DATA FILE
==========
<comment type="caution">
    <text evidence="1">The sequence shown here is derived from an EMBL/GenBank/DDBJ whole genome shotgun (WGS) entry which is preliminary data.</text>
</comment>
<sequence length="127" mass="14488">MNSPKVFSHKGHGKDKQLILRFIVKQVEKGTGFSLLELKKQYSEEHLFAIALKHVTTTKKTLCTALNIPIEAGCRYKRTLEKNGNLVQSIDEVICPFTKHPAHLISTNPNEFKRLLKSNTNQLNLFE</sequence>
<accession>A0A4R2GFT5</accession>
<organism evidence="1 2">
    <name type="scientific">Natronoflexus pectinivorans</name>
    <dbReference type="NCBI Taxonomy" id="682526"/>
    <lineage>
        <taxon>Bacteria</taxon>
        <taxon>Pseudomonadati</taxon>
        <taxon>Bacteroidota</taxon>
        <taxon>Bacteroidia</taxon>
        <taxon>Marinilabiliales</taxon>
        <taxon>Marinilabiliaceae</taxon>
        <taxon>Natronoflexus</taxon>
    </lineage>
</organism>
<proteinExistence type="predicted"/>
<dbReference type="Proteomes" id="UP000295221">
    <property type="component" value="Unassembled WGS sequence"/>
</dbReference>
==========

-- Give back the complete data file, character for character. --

<comment type="caution">
    <text evidence="1">The sequence shown here is derived from an EMBL/GenBank/DDBJ whole genome shotgun (WGS) entry which is preliminary data.</text>
</comment>
<sequence length="127" mass="14488">MNSPKVFSHKGHGKDKQLILRFIVKQVEKGTGFSLLELKKQYSEEHLFAIALKHVTTTKKTLCTALNIPIEAGCRYKRTLEKNGNLVQSIDEVICPFTKHPAHLISTNPNEFKRLLKSNTNQLNLFE</sequence>
<accession>A0A4R2GFT5</accession>
<organism evidence="1 2">
    <name type="scientific">Natronoflexus pectinivorans</name>
    <dbReference type="NCBI Taxonomy" id="682526"/>
    <lineage>
        <taxon>Bacteria</taxon>
        <taxon>Pseudomonadati</taxon>
        <taxon>Bacteroidota</taxon>
        <taxon>Bacteroidia</taxon>
        <taxon>Marinilabiliales</taxon>
        <taxon>Marinilabiliaceae</taxon>
        <taxon>Natronoflexus</taxon>
    </lineage>
</organism>
<proteinExistence type="predicted"/>
<dbReference type="Proteomes" id="UP000295221">
    <property type="component" value="Unassembled WGS sequence"/>
</dbReference>